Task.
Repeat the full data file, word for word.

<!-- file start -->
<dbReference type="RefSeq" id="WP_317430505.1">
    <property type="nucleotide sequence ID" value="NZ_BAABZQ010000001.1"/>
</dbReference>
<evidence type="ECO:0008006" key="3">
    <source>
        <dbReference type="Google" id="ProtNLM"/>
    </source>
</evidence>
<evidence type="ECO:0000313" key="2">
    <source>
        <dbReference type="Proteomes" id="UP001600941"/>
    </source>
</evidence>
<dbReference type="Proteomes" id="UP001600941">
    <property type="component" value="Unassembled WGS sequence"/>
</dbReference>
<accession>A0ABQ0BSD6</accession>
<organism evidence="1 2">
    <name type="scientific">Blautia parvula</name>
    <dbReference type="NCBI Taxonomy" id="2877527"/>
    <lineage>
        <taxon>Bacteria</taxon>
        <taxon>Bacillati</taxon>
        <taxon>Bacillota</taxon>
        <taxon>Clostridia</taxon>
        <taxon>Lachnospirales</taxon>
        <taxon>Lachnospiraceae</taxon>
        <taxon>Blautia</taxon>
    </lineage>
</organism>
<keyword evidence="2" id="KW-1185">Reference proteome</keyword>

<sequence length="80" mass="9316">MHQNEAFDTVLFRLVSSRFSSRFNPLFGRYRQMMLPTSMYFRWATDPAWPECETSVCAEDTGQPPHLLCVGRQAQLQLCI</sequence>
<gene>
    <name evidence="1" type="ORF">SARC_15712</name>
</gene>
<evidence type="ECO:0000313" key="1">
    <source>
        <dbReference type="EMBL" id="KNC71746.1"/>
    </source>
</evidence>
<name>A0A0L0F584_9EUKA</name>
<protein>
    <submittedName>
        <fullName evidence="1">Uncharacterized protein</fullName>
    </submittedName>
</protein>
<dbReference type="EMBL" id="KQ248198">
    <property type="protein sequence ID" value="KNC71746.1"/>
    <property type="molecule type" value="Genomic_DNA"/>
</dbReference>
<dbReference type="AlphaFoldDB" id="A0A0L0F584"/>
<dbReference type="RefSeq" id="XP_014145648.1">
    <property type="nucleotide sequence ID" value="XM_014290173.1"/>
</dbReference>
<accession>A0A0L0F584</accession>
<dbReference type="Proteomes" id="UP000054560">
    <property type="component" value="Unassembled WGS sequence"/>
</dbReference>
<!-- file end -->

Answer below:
<dbReference type="RefSeq" id="WP_317430505.1">
    <property type="nucleotide sequence ID" value="NZ_BAABZQ010000001.1"/>
</dbReference>
<evidence type="ECO:0008006" key="3">
    <source>
        <dbReference type="Google" id="ProtNLM"/>
    </source>
</evidence>
<evidence type="ECO:0000313" key="2">
    <source>
        <dbReference type="Proteomes" id="UP001600941"/>
    </source>
</evidence>
<dbReference type="Proteomes" id="UP001600941">
    <property type="component" value="Unassembled WGS sequence"/>
</dbReference>
<accession>A0ABQ0BSD6</accession>
<organism evidence="1 2">
    <name type="scientific">Blautia parvula</name>
    <dbReference type="NCBI Taxonomy" id="2877527"/>
    <lineage>
        <taxon>Bacteria</taxon>
        <taxon>Bacillati</taxon>
        <taxon>Bacillota</taxon>
        <taxon>Clostridia</taxon>
        <taxon>Lachnospirales</taxon>
        <taxon>Lachnospiraceae</taxon>
        <taxon>Blautia</taxon>
    </lineage>
</organism>
<keyword evidence="2" id="KW-1185">Reference proteome</keyword>

<sequence length="80" mass="9316">MHQNEAFDTVLFRLVSSRFSSRFNPLFGRYRQMMLPTSMYFRWATDPAWPECETSVCAEDTGQPPHLLCVGRQAQLQLCI</sequence>
<gene>
    <name evidence="1" type="ORF">SARC_15712</name>
</gene>
<evidence type="ECO:0000313" key="1">
    <source>
        <dbReference type="EMBL" id="KNC71746.1"/>
    </source>
</evidence>
<name>A0A0L0F584_9EUKA</name>
<protein>
    <submittedName>
        <fullName evidence="1">Uncharacterized protein</fullName>
    </submittedName>
</protein>
<dbReference type="EMBL" id="KQ248198">
    <property type="protein sequence ID" value="KNC71746.1"/>
    <property type="molecule type" value="Genomic_DNA"/>
</dbReference>
<dbReference type="AlphaFoldDB" id="A0A0L0F584"/>
<dbReference type="RefSeq" id="XP_014145648.1">
    <property type="nucleotide sequence ID" value="XM_014290173.1"/>
</dbReference>
<accession>A0A0L0F584</accession>
<dbReference type="Proteomes" id="UP000054560">
    <property type="component" value="Unassembled WGS sequence"/>
</dbReference>